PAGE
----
The next time Harry comes back to her studio, she plays him the nearly-finished song, just her and a guitar. It begins:

Took a chance going out during daylight
It's a scene when I'm out here in plain sight
I can hear them whisper as I pass by
It's a bad sign

Something happens when everybody finds out
See the vultures circling, dark clouds
I already know the things that they talk about
That they talk about

They got their cages, they got their boxes and guns
They are the hunters chasing the foxes
And I run

Baby, I need places I won't be found
They'll be losing my trail when I go to ground
And I, I need places I can hide
I need places

When she finishes, he’s quiet, steepling his fingers together in his lap. The look in his eyes tells her that’s she's got a handle on what he really wants. “It’s good,” he says quietly. “It’s really good. I don’t know how you did it.”

Taylor lets herself reach out to squeeze his hand, and Harry folds their fingers together and holds on. “You gave me a really good idea,” she tells him.

“It seems like you know how it is,” says Harry. “Do you… Do you ever feel like that? Like you’re being hunted? Like you need to run and hide?”

Taylor looks away and doesn’t answer. As far as Harry knows, she’s a behind-the-scenes kind of girl, so she can see why he’s confused. “Do you want the song?” she asks.

“Yeah,” says Harry. “I definitely do.”

The next time Taylor has to rescue him, Harry’s dangling above a vat of boiling wax in an abandoned crayon factory, and she doesn’t recognize the guys guarding him from the revolving roster of organized crime. It’s more immediate danger than the city’s criminals have put him in before, and when she pulls him to safety on a catwalk overhead, Harry sways into her and starts to cry. She hugs him tight and rubs his back and doesn’t even try to make him talk for a minute.

“Sorry,” says Harry into her shoulder. “Sorry.”

“Shh,” says Taylor. “You’re okay. It’s okay. Let’s get out of here.”

She’s running across the city with Harry in her arms before he can protest. “Don’t you need to call the mayor and stuff?” he asks, when she steadies him on his feet outside the door to his building.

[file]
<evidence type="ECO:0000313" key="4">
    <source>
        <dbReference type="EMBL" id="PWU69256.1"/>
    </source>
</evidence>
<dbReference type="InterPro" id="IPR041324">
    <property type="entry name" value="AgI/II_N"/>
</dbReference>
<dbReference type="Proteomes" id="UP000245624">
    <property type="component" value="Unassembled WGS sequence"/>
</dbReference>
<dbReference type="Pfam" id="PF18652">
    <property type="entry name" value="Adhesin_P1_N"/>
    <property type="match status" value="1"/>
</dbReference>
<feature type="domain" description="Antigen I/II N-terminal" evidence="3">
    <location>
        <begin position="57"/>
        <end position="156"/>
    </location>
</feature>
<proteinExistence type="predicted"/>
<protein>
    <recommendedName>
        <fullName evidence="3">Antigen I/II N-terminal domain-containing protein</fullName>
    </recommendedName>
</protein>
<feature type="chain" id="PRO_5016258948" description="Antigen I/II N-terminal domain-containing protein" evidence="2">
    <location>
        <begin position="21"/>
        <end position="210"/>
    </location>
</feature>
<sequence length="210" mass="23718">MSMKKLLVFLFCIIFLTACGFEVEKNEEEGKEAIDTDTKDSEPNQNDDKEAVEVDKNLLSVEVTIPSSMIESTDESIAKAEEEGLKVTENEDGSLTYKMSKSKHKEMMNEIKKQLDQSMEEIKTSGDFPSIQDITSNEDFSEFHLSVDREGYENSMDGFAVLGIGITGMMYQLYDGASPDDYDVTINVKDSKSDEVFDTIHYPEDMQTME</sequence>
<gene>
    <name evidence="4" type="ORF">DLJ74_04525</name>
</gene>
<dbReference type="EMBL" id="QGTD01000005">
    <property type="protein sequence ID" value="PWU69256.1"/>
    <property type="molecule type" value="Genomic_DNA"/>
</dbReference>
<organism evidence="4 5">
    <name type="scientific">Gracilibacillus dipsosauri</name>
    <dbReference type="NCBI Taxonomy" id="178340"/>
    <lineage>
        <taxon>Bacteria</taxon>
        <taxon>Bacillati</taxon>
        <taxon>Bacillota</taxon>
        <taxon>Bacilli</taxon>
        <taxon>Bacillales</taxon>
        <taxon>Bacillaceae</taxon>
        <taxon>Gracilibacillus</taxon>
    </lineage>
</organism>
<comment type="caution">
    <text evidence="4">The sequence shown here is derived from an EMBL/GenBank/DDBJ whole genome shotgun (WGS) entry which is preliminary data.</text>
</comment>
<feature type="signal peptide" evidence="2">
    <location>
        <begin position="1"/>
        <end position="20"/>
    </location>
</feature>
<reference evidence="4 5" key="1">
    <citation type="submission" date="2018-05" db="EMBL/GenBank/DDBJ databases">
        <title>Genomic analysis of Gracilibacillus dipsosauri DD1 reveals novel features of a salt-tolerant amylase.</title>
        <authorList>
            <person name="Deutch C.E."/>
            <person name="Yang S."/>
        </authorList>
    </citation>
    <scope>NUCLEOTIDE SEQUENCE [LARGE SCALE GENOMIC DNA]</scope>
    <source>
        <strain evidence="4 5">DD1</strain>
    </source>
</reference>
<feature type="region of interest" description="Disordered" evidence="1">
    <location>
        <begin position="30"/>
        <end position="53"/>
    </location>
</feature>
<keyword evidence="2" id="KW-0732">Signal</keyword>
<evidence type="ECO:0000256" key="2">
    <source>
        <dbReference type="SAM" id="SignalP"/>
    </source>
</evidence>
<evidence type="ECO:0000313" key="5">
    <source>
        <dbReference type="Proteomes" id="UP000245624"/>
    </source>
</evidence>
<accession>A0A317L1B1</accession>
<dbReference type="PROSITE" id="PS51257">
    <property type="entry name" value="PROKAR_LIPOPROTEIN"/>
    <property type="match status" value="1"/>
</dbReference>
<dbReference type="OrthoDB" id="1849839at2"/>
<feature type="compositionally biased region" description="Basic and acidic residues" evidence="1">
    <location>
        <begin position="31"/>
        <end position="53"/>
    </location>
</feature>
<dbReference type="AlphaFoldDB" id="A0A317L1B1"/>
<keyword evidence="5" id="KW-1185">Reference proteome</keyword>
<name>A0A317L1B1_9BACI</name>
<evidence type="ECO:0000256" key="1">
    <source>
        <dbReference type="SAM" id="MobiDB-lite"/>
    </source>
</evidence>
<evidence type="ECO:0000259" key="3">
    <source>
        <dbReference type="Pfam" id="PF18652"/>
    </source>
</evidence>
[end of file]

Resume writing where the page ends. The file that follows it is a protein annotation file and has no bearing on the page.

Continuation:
“I will in a minute,” she says. “What happened to your security guy?”

“Apparently we didn’t check his references closely enough.”

“He set you up?” Taylor feels a sharp pang of guilt. She’d told Harry to get himself some personal security and he’d be less of a target. Instead he had ended up in another trap.

“I thought, he’s English, right? He must be on my side. But I’ll be more careful next time.” He waves to the doorman as they pass, his arm still hooked through Taylor’s. “Tell you that a lot, don’t I?”

“Don’t worry about it,” she says. “I’ll keep saving you as long as you need saving.” She doesn’t even consider leaving him this time, does a sweep of the penthouse as well before she lets him step inside.

While Harry goes to shower, Taylor calls the mayor and then the police commissioner for good measure. Kidnapping Harry Styles has become a local joke, she tells him, and it’s not even a little bit funny. What is he doing about the fact that even these uncreative crooks are walking around free to do it again? Of course he doesn’t have a good answer.

She hangs up as Harry walks back into the living room, wearing sweatpants that sit low on his narrow hips and a t-shirt gone nearly transparent with washing.

“Maybe I should try wearing a mask,” says Harry, looking sadly at her. She knows what he sees; she’s seen it in the mirror often enough, the way the mask curves out from her cheeks to hook into a beak. The whole shape of her face is hidden.

“It has its advantages,” Taylor says. “But it can be hard too. It keeps everyone at a distance. You don't seem like you'd want that."

"Sometimes I do. Sometimes I just want to hide." He flops down onto the couch and pulls out his phone. “Can I play you something?”

Taylor freezes, knowing he’s queuing up her song. She manages to nod, although she feels her throat closing up, her cheeks burning beneath the mask. For someone with two discrete identities, she’s not a very good liar.

She listens to herself singing, Harry looking between her and the phone with no recognition. “I talked to this songwriter about something for my album. And I think I expected, like, a love song. But she wrote me this. And I don’t know if I can record it.”

Taylor sits down next to him. “Why not?”

“Because I really feel like that. But I don’t know if I want people to know I do.”

“You feel vulnerable,” says Taylor. “It’s okay if you don’t want people to know that.”

“I don’t need people to think I’m, like, tough. I keep getting bloody kidnapped, so they know that. But I want them to think I’m happy.”

“Are you?”

Harry runs a hand through his hair, pushing it off his face as he looks at her. “Usually, yeah. I feel really lucky to be where I am, and to do the stuff I do. But sometimes it’s too much, all the attention, all the cameras. And it’s just me dealing with it. And then everyone I care about cleaning it up.” He looks like he might cry again.

“You’ve had a hard day,” Taylor points out. “It’s all right if it doesn’t feel good.”

“Does it ever get like that for you? Do you ever feel like, ‘Fuck all this fighting crime stuff, I’m staying in bed’?”

“Sometimes I don’t put on the costume for a day or two, when nobody calls me. And I bake and listen to music and unwind. But I can’t stay like that. People need me to be this.”